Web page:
The Caribbean Community (CARICOM) has appealed to the United Kingdom (UK) Government to commit to finding a permanent solution for pre-1971 Commonwealth Caribbean undocumented immigrants seeking permanent residence in the United Kingdom.
Likewise, CARICOM on Thursday urge the United Kingdom to consider reducing the evidentiary burden on these individuals and instead to rely on information the government already holds, such as National Health Service (NHS), school, tax and National Insurance records.
The issue will be discussed during the upcoming Commonwealth Heads of Government Meeting in London.
“This is another opportunity for global Britain to show the world its moral leadership, political courage and readiness to work in partnership with the Commonwealth family of nations and with due consideration for fairness,’ the CARICOM statement said.
“Among the many outstanding individuals who call the United Kingdom home; several have either migrated from the Commonwealth Caribbean or can trace their ancestry to migrants, who, at the behest of the mother country came by ship to answer the call of the United Kingdom to rebuild after the Second World War,” it added.
CARICOM said these immigrants included nursing pioneer Mary Seacole; broadcasters Sir Trevor McDonald and Moira Stuart; cleric the Right Rev. Dr. Wilfred Wood; composer Errollyn Wallen; army officer and footballer Walter Tull; footballers Cyril Regis and John Barnes; academic Prof. Stuart Hall; athlete Linford Christie; actors Norman Beaton, Carmen Munroe and Rudolph Walker; racehorse trainer Sir Michael Stoute; and author Samuel “Sam” Selvon.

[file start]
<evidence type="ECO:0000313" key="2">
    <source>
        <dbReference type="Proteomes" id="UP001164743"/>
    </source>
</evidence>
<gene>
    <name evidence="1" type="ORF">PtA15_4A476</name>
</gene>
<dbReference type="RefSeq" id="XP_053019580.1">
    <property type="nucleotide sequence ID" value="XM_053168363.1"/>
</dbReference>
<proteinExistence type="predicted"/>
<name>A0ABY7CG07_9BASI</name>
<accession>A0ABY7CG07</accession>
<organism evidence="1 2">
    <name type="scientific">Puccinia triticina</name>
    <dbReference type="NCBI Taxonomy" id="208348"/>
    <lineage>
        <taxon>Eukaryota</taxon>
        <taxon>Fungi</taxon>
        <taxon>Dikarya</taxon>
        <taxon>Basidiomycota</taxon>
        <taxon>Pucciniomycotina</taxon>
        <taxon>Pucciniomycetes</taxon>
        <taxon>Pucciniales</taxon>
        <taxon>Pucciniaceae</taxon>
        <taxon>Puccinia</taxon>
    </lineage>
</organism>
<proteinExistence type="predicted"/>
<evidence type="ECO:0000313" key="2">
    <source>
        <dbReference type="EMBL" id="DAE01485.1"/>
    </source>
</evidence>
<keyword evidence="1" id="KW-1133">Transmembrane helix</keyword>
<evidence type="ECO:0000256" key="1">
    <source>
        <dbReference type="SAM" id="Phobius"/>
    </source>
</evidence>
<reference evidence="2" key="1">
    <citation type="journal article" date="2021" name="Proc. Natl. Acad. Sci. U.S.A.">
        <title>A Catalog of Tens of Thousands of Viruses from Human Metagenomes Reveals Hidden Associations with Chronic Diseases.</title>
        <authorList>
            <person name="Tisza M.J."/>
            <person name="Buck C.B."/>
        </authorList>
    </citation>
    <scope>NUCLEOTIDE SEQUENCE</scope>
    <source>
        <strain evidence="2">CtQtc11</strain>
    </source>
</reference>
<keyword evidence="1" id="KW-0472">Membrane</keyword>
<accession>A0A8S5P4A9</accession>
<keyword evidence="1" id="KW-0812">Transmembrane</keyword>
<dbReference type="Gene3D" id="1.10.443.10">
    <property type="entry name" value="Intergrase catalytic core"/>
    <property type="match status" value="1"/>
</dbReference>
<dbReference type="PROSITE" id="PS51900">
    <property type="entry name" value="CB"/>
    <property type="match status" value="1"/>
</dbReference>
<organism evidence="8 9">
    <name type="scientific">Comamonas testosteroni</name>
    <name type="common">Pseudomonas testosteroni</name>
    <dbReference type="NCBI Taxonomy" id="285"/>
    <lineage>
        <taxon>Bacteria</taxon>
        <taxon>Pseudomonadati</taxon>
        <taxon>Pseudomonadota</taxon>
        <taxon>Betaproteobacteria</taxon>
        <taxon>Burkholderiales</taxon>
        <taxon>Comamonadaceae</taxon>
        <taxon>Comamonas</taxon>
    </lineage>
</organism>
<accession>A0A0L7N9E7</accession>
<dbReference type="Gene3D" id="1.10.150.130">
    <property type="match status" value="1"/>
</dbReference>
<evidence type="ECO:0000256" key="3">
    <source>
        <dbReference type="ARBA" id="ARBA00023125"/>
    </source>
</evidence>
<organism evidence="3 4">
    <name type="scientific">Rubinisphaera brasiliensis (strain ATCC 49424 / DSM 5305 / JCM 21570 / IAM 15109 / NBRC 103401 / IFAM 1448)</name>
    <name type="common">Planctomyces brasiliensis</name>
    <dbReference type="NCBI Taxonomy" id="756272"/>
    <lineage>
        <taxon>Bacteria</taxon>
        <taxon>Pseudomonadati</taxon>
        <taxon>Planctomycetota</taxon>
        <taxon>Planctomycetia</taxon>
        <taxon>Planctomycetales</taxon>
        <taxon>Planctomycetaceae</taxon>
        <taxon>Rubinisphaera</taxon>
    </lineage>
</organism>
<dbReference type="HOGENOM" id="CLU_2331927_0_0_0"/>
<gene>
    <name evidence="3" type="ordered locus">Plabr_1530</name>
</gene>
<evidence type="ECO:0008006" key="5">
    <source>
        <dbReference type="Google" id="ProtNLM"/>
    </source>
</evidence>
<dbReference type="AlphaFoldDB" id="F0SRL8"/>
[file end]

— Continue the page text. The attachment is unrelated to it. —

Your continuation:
During 1948 and 1973, CARICOM said about 550,000 West Indians, approximately 15 percent of the population, migrated to the UK to fill labor shortages after the Second World War.
“Their efforts, commitment and sacrifice were critical in helping to forge the modern Britain celebrated today,” CARICOM said.
On June 22, CARICOM said the United Kingdom.will celebrate the arrival of the Empire Windrush, “which has come to symbolize the dawning of a new age of post-war migration to Britain.
“However, their journey was not without its peril,” CARICOM said, stating that many migrants faced hardship and hostility in the United Kingdom.